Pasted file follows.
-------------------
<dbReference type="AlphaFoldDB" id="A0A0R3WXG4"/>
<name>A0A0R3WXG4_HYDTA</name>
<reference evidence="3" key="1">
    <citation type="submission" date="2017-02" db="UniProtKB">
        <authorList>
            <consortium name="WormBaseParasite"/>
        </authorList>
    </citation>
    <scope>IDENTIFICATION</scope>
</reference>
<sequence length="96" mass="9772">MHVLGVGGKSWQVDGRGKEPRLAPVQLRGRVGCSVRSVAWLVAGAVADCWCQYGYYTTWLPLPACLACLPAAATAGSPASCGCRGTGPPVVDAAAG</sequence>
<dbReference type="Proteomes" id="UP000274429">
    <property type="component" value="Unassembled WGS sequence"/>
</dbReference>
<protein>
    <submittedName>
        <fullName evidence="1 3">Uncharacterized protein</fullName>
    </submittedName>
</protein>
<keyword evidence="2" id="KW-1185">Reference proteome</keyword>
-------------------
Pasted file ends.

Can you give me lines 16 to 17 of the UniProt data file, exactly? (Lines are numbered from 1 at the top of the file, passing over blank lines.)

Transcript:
    <submittedName>
        <fullName evidence="1 3">Uncharacterized protein</fullName>